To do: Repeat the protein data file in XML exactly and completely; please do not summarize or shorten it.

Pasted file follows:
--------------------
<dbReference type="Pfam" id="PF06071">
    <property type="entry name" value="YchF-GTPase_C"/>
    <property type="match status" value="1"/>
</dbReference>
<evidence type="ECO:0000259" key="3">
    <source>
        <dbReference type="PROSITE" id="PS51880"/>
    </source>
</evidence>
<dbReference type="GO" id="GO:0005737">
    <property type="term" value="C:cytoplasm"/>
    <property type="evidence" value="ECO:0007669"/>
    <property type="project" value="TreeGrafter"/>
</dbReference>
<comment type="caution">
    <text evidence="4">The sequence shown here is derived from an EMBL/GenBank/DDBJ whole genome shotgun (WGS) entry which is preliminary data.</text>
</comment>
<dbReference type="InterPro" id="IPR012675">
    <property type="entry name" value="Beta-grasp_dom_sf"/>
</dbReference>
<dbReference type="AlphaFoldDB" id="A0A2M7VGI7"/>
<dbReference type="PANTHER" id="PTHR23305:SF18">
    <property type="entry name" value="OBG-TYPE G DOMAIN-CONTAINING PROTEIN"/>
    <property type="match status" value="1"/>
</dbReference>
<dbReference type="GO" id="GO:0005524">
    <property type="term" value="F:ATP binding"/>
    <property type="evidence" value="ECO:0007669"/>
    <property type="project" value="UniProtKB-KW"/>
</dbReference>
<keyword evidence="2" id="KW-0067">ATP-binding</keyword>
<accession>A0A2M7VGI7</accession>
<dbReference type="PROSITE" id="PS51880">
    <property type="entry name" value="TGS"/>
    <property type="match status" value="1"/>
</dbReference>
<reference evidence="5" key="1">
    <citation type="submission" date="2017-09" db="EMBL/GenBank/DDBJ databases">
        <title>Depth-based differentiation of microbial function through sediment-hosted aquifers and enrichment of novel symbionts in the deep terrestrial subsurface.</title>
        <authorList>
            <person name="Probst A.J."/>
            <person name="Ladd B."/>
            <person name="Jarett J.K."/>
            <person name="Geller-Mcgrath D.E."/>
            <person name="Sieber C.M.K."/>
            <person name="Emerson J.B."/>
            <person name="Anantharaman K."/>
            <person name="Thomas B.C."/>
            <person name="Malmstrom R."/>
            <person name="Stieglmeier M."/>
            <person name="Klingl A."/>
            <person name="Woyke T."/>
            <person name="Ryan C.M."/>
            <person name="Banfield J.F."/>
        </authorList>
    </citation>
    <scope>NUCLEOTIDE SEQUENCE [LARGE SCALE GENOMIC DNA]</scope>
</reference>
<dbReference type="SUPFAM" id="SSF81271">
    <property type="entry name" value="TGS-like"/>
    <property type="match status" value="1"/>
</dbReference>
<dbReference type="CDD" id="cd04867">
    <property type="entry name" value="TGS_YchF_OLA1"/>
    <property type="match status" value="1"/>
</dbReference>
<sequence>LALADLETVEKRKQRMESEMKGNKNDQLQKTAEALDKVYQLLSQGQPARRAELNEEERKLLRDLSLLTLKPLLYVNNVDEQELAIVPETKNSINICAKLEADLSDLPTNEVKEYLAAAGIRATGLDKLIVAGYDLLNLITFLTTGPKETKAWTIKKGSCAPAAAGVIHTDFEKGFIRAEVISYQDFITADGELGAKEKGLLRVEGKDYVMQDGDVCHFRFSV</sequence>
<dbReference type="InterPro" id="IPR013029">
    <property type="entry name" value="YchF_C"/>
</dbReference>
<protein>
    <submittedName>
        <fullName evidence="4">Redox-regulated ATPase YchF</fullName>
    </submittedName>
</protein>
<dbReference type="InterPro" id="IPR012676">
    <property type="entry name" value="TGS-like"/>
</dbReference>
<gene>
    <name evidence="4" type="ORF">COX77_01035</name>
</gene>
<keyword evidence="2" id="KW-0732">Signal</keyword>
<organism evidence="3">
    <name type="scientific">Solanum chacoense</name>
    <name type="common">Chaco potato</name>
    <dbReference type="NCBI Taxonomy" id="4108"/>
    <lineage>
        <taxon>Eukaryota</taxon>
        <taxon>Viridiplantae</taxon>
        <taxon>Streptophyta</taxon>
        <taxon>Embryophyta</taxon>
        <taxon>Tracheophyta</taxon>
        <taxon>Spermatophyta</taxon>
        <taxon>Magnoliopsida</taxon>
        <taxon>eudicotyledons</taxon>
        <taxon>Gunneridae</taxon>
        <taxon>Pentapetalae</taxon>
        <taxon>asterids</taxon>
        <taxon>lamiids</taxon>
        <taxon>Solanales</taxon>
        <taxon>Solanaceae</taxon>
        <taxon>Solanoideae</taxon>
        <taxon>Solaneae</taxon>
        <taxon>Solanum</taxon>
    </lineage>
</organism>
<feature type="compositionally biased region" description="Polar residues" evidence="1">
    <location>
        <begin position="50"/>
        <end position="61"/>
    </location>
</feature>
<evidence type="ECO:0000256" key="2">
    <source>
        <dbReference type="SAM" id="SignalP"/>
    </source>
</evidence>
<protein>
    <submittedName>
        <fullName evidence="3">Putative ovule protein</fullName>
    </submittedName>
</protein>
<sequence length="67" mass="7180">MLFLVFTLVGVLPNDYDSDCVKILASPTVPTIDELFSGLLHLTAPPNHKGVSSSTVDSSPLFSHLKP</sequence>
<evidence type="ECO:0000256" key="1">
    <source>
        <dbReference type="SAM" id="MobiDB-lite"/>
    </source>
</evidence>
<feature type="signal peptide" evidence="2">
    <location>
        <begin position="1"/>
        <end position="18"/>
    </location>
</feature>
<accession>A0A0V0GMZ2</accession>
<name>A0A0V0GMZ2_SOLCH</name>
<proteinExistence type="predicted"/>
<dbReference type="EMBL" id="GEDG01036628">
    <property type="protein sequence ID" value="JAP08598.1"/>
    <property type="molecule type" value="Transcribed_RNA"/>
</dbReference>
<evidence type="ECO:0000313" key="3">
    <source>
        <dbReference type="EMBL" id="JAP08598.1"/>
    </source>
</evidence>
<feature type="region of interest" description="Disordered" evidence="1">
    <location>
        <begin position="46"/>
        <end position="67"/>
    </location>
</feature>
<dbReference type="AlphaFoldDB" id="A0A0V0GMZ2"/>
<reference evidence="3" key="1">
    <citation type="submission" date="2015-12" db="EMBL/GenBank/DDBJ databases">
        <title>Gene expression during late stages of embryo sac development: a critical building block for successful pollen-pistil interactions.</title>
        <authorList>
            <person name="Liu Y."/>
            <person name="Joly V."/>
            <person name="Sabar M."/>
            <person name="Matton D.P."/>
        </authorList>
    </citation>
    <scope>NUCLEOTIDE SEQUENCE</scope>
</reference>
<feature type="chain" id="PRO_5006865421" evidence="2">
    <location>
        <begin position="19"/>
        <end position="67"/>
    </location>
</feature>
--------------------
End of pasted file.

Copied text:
<dbReference type="Pfam" id="PF06071">
    <property type="entry name" value="YchF-GTPase_C"/>
    <property type="match status" value="1"/>
</dbReference>
<evidence type="ECO:0000259" key="3">
    <source>
        <dbReference type="PROSITE" id="PS51880"/>
    </source>
</evidence>
<dbReference type="GO" id="GO:0005737">
    <property type="term" value="C:cytoplasm"/>
    <property type="evidence" value="ECO:0007669"/>
    <property type="project" value="TreeGrafter"/>
</dbReference>
<comment type="caution">
    <text evidence="4">The sequence shown here is derived from an EMBL/GenBank/DDBJ whole genome shotgun (WGS) entry which is preliminary data.</text>
</comment>
<dbReference type="InterPro" id="IPR012675">
    <property type="entry name" value="Beta-grasp_dom_sf"/>
</dbReference>
<dbReference type="AlphaFoldDB" id="A0A2M7VGI7"/>
<dbReference type="PANTHER" id="PTHR23305:SF18">
    <property type="entry name" value="OBG-TYPE G DOMAIN-CONTAINING PROTEIN"/>
    <property type="match status" value="1"/>
</dbReference>
<dbReference type="GO" id="GO:0005524">
    <property type="term" value="F:ATP binding"/>
    <property type="evidence" value="ECO:0007669"/>
    <property type="project" value="UniProtKB-KW"/>
</dbReference>
<keyword evidence="2" id="KW-0067">ATP-binding</keyword>
<accession>A0A2M7VGI7</accession>
<dbReference type="PROSITE" id="PS51880">
    <property type="entry name" value="TGS"/>
    <property type="match status" value="1"/>
</dbReference>
<reference evidence="5" key="1">
    <citation type="submission" date="2017-09" db="EMBL/GenBank/DDBJ databases">
        <title>Depth-based differentiation of microbial function through sediment-hosted aquifers and enrichment of novel symbionts in the deep terrestrial subsurface.</title>
        <authorList>
            <person name="Probst A.J."/>
            <person name="Ladd B."/>
            <person name="Jarett J.K."/>
            <person name="Geller-Mcgrath D.E."/>
            <person name="Sieber C.M.K."/>
            <person name="Emerson J.B."/>
            <person name="Anantharaman K."/>
            <person name="Thomas B.C."/>
            <person name="Malmstrom R."/>
            <person name="Stieglmeier M."/>
            <person name="Klingl A."/>
            <person name="Woyke T."/>
            <person name="Ryan C.M."/>
            <person name="Banfield J.F."/>
        </authorList>
    </citation>
    <scope>NUCLEOTIDE SEQUENCE [LARGE SCALE GENOMIC DNA]</scope>
</reference>
<dbReference type="SUPFAM" id="SSF81271">
    <property type="entry name" value="TGS-like"/>
    <property type="match status" value="1"/>
</dbReference>
<dbReference type="CDD" id="cd04867">
    <property type="entry name" value="TGS_YchF_OLA1"/>
    <property type="match status" value="1"/>
</dbReference>
<sequence>LALADLETVEKRKQRMESEMKGNKNDQLQKTAEALDKVYQLLSQGQPARRAELNEEERKLLRDLSLLTLKPLLYVNNVDEQELAIVPETKNSINICAKLEADLSDLPTNEVKEYLAAAGIRATGLDKLIVAGYDLLNLITFLTTGPKETKAWTIKKGSCAPAAAGVIHTDFEKGFIRAEVISYQDFITADGELGAKEKGLLRVEGKDYVMQDGDVCHFRFSV</sequence>
<dbReference type="InterPro" id="IPR013029">
    <property type="entry name" value="YchF_C"/>
</dbReference>
<protein>
    <submittedName>
        <fullName evidence="4">Redox-regulated ATPase YchF</fullName>
    </submittedName>
</protein>
<dbReference type="InterPro" id="IPR012676">
    <property type="entry name" value="TGS-like"/>
</dbReference>
<gene>
    <name evidence="4" type="ORF">COX77_01035</name>
</gene>
<keyword evidence="2" id="KW-0732">Signal</keyword>
<organism evidence="3">
    <name type="scientific">Solanum chacoense</name>
    <name type="common">Chaco potato</name>
    <dbReference type="NCBI Taxonomy" id="4108"/>
    <lineage>
        <taxon>Eukaryota</taxon>
        <taxon>Viridiplantae</taxon>
        <taxon>Streptophyta</taxon>
        <taxon>Embryophyta</taxon>
        <taxon>Tracheophyta</taxon>
        <taxon>Spermatophyta</taxon>
        <taxon>Magnoliopsida</taxon>
        <taxon>eudicotyledons</taxon>
        <taxon>Gunneridae</taxon>
        <taxon>Pentapetalae</taxon>
        <taxon>asterids</taxon>
        <taxon>lamiids</taxon>
        <taxon>Solanales</taxon>
        <taxon>Solanaceae</taxon>
        <taxon>Solanoideae</taxon>
        <taxon>Solaneae</taxon>
        <taxon>Solanum</taxon>
    </lineage>
</organism>
<feature type="compositionally biased region" description="Polar residues" evidence="1">
    <location>
        <begin position="50"/>
        <end position="61"/>
    </location>
</feature>
<evidence type="ECO:0000256" key="2">
    <source>
        <dbReference type="SAM" id="SignalP"/>
    </source>
</evidence>
<protein>
    <submittedName>
        <fullName evidence="3">Putative ovule protein</fullName>
    </submittedName>
</protein>
<sequence length="67" mass="7180">MLFLVFTLVGVLPNDYDSDCVKILASPTVPTIDELFSGLLHLTAPPNHKGVSSSTVDSSPLFSHLKP</sequence>
<evidence type="ECO:0000256" key="1">
    <source>
        <dbReference type="SAM" id="MobiDB-lite"/>
    </source>
</evidence>
<feature type="signal peptide" evidence="2">
    <location>
        <begin position="1"/>
        <end position="18"/>
    </location>
</feature>
<accession>A0A0V0GMZ2</accession>
<name>A0A0V0GMZ2_SOLCH</name>
<proteinExistence type="predicted"/>
<dbReference type="EMBL" id="GEDG01036628">
    <property type="protein sequence ID" value="JAP08598.1"/>
    <property type="molecule type" value="Transcribed_RNA"/>
</dbReference>
<evidence type="ECO:0000313" key="3">
    <source>
        <dbReference type="EMBL" id="JAP08598.1"/>
    </source>
</evidence>
<feature type="region of interest" description="Disordered" evidence="1">
    <location>
        <begin position="46"/>
        <end position="67"/>
    </location>
</feature>
<dbReference type="AlphaFoldDB" id="A0A0V0GMZ2"/>
<reference evidence="3" key="1">
    <citation type="submission" date="2015-12" db="EMBL/GenBank/DDBJ databases">
        <title>Gene expression during late stages of embryo sac development: a critical building block for successful pollen-pistil interactions.</title>
        <authorList>
            <person name="Liu Y."/>
            <person name="Joly V."/>
            <person name="Sabar M."/>
            <person name="Matton D.P."/>
        </authorList>
    </citation>
    <scope>NUCLEOTIDE SEQUENCE</scope>
</reference>
<feature type="chain" id="PRO_5006865421" evidence="2">
    <location>
        <begin position="19"/>
        <end position="67"/>
    </location>
</feature>